Reference > Cambridge History > Renascence and Reformation > Reformation and Renascence in Scotland > John Major
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The Cambridge History of English and American Literature in 18 Volumes (1907–21).
Volume III. Renascence and Reformation.

VII. Reformation and Renascence in Scotland.

§ 12. John Major.

The writers who have been mentioned all belonged to the reforming party, but, throughout the whole period, the ancient church had also its representatives in literature, one of whom, at least, had a European reputation in his own day. This was John Mair or Major, who has been called “the last of the schoolmen,” and who is the one eminent thinker whom we can with certainty say that Scotland gave to scholasticism. Born in Haddingtonshire in 1479, and dying in 1549 or 1550, Major lived to see the beginnings of the reformation in Scotland, but, though in many respects a liberal thinker both in religion and politics, he continued to the end a steady adherent of the communion in which he was reared. After a year’s study (1493) at the university of Cambridge, Major passed to the university of Paris, where, till 1518, with the exception of a brief visit to Scotland, he was successively student, regent in arts, and doctor in theology. From 1518 to 1525, he lectured on logic and theology, first in the university of Glasgow and afterwards in the university of St. Andrews, where he had George Buchanan as one of his pupils. Between 1525 and 1531, he was again in Paris, where he was now regarded by all the learned world as the most distinguished champion of medievalism in its opposition to the new studies. He had attained this reputation through the long series of his publications, begun in 1503, of which the most notable was his Commentary on the Four Books of the Sentences of Peter Lombard (1509). In all these works, Major is the schoolman pure and simple; the subjects he treats, his manner of handling them, are those of the medieval logician when scholasticism had become an exhausted movement. For the men of the new order, therefore, Major was an obscurantist against whom ridicule was the only appropriate weapon. Melanchthon selected him as the special object of attack in his reply to the condemnation of Luther by the Sorbonne. “I have seen John Major’s Commentaries on Peter Lombard,” he writes; “he is now, I am told, the prince of the Paris divines. Good heavens! What wagon-loads of trifling… . If he is a specimen of the Parisian, no wonder they have so little stomach for Luther.” A shaft was aimed at Major by a still greater hand; in the wonderful library of St. Victor in Paris, Pantagruel found a book entitled The Art of Making Puddings by John Major. Despite the mockery of the humanists, however, there are ideas and suggestions to be found in his voluminous disquisitions which prove that he was a shrewd and independent thinker when he addressed himself to practical questions. No reformer saw more clearly or denounced more stringently the corruptions and abuses of the church as it existed in Scotland; he held as liberal opinions as his pupil Buchanan regarding the relations of rulers and subjects; and a suggestion which he threw out as to the most effective method of dealing with mendicancy was adopted with fruitful results in Germany and the Low Countries. But his good sense and independent judgment are best exemplified in his one book which is not a scholastic treatise—his Historia Majoris Britanniae tam Angliae quam Scotiae. The Latin in which the History is written shows no trace of the influence of the revival of letters; it is the Latin of the schoolmen, impure, inharmonious and difficult. On the other hand, Major as a historian stands on a far higher level than that of the medieval chronicler. His work bears no evidence of great research, but he carefully selects the significant facts that were accessible to him, and judges men and events, if not with philosophic grasp, yet with a genial shrewdness which gives piquancy to his narrative. In six books he relates the history of the two countries from the earliest times till the reigns of Henry VII and James IV. What is noteworthy in his narrative is his rejection of the legendary origins of Scotland which had been invented to rebut the English claims of paramountcy, and which continued to be retailed by Scottish historians into the eighteenth century. But the most signal illustration of Major’s insight and originality is his attitude regarding the political relations of the two kingdoms whose histories he relates. Almost alone among his countrymen, and at a period when the hereditary animosities of England and Scotland were never more intense, he counselled political union as the natural consummation of their respective destinies and in the best interest of both peoples.   21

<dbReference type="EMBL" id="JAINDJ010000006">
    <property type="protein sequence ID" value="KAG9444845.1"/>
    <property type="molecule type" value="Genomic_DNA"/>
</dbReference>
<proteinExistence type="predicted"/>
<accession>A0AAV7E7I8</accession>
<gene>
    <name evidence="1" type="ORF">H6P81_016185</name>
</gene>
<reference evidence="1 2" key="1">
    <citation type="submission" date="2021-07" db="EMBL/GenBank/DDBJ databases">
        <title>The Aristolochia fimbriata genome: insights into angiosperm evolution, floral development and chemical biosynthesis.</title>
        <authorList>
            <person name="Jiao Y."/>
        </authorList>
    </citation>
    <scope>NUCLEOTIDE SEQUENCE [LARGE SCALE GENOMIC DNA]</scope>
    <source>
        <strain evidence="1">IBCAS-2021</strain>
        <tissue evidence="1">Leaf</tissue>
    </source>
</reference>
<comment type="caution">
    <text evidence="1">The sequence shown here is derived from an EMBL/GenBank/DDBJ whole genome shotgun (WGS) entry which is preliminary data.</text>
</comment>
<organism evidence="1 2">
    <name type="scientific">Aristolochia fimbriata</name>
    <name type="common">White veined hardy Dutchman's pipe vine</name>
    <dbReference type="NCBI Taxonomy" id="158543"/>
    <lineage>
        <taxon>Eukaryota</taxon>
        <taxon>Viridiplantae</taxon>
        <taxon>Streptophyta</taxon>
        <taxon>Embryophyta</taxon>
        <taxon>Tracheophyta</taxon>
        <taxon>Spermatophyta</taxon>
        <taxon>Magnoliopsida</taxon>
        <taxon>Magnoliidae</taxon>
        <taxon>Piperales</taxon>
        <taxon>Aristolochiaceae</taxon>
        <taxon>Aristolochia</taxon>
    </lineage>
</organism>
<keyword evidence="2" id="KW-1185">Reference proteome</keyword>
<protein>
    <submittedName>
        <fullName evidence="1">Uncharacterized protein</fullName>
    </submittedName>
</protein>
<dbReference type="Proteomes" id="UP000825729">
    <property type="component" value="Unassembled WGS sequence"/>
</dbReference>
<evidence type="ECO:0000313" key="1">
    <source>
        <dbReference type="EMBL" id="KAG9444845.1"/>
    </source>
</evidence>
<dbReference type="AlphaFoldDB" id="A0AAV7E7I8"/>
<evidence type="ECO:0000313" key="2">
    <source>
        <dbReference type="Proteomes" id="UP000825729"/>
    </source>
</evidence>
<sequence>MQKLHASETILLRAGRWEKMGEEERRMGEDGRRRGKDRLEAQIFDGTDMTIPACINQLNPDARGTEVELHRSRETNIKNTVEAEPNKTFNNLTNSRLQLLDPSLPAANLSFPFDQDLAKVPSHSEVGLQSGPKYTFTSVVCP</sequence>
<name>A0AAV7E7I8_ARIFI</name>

Political ballads The Complaynt of Scotland  
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